The fuel-efficient but expensive technology just isn't in demand at current fuel prices and market conditionsEnlarge Photo
Pain at the pump is a thankfully remote sensation for most Americans these days. Just last summer we were all hurting everytime we had to go somewhere, to the point where we traveled 30 billion fewer miles
than the year before. But the absence of pain at the pump means we don't have much in the way of incentive to pay extra for hybrid cars, and they are stacking up at the nation's dealerships.
AutoNation, a national dealership network based out of Fort Lauderdale, FL - America's largest car dealer - has over half a million hybrids sitting on lots all over the country, CEO Mike Jackson told the Boston Herald
at The Wall Street Journal
's ECO:nomics conference. The hybrid overstock is part of the larger problem of a 40% drop in sales over the last quarter of 2008.
All those cars are testament to the fickle nature of the market: the same consumers that have chastised the Detroit 3 for not being quick enough to hop on the hybrid train are now shunning all hybrids because they don't make financial sense.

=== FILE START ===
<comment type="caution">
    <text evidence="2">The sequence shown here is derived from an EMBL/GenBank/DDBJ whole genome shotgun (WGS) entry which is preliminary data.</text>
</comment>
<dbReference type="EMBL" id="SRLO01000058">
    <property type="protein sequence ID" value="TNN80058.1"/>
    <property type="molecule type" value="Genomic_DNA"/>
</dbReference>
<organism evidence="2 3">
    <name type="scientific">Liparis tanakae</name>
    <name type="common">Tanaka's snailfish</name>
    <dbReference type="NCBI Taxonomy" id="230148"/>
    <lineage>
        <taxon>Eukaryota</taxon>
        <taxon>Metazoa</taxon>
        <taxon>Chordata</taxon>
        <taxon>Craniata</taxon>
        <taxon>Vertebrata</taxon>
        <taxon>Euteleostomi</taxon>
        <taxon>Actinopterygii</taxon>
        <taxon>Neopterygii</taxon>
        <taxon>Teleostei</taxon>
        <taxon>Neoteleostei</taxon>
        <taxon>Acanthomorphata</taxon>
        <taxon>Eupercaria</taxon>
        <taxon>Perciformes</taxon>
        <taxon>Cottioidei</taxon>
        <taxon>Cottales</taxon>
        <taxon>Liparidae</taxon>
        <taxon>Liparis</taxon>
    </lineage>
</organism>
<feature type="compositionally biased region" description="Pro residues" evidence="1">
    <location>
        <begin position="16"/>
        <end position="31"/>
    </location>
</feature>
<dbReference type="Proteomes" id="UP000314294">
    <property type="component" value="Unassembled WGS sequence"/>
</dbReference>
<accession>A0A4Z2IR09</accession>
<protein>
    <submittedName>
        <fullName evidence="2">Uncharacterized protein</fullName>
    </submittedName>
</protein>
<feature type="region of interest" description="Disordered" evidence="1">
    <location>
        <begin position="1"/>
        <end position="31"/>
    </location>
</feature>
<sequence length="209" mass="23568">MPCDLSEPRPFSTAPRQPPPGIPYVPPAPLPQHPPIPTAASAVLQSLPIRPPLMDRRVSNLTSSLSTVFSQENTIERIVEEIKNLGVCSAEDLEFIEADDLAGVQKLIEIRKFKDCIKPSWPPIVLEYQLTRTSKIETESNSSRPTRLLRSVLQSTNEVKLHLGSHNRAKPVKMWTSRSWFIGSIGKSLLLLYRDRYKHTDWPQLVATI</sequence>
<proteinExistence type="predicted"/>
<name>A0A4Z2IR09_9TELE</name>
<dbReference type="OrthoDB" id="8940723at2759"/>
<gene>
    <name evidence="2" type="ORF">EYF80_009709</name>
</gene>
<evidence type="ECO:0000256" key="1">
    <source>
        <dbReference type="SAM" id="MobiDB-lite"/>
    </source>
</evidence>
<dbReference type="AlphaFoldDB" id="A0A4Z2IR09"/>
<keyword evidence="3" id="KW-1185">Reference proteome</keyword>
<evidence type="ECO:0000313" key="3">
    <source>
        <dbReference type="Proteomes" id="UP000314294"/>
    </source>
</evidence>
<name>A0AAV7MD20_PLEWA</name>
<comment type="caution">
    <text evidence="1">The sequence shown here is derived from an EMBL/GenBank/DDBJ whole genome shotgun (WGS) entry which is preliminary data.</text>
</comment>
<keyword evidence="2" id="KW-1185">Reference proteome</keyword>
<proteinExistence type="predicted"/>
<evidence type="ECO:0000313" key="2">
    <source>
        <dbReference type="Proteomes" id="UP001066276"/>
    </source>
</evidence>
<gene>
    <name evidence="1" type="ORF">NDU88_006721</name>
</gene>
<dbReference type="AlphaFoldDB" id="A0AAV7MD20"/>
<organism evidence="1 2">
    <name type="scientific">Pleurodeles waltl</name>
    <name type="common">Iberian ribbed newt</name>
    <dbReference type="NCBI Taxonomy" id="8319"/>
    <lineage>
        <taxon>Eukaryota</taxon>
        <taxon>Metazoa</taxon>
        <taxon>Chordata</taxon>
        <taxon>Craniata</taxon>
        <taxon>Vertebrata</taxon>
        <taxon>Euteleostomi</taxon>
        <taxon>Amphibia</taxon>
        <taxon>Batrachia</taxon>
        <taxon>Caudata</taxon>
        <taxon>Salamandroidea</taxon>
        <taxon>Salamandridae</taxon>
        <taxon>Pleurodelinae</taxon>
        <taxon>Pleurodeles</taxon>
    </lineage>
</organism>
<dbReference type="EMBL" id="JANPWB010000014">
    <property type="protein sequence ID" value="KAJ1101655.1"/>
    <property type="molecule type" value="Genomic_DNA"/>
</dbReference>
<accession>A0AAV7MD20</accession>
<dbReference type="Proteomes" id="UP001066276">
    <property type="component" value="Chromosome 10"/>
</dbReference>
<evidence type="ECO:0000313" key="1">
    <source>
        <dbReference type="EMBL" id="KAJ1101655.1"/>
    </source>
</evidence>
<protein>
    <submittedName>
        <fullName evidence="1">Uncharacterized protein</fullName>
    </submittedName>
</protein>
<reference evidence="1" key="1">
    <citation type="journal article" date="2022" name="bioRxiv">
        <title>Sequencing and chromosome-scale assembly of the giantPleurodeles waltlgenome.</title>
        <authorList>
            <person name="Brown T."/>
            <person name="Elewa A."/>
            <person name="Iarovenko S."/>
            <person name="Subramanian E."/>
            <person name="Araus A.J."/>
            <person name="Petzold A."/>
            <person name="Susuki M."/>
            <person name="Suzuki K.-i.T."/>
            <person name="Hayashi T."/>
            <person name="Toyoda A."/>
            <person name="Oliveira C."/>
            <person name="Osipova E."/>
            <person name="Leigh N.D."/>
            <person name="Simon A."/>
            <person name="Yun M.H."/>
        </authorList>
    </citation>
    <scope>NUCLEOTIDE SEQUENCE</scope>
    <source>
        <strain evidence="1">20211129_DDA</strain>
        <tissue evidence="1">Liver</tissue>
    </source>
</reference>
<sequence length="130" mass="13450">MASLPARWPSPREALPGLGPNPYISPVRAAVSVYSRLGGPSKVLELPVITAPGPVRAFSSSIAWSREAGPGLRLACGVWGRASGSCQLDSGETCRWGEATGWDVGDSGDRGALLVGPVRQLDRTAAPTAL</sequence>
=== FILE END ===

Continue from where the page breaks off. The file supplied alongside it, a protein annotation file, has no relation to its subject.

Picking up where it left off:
Jackson is so desperate to turn around the consumer calculus on hybrids that he's even advocating a tax on gasoline that would push pump prices back up to the $4 mark we were all so afraid of. His argument: the taxes would somehow push down petroleum prices and keep money in the U.S. that would otherwise be exported.
If the largest dealer in the country is having trouble selling hybrids, the situation raises a serious question about the success of newly introduced hybrids such as the Ford Fusion
and Mercury Milan hybrids
, Honda's Insight (pictured) and others. Will they be able to trade on their strong efficiency as long as fuel prices remain low and consumer credit stays tight? Or will the Insight's sub-$20,000 price target
mean it sells well while other hybrids fail?
2010 Ford Fusion Hybrid
2009 Honda Insight Hybrid
2010 Toyota Prius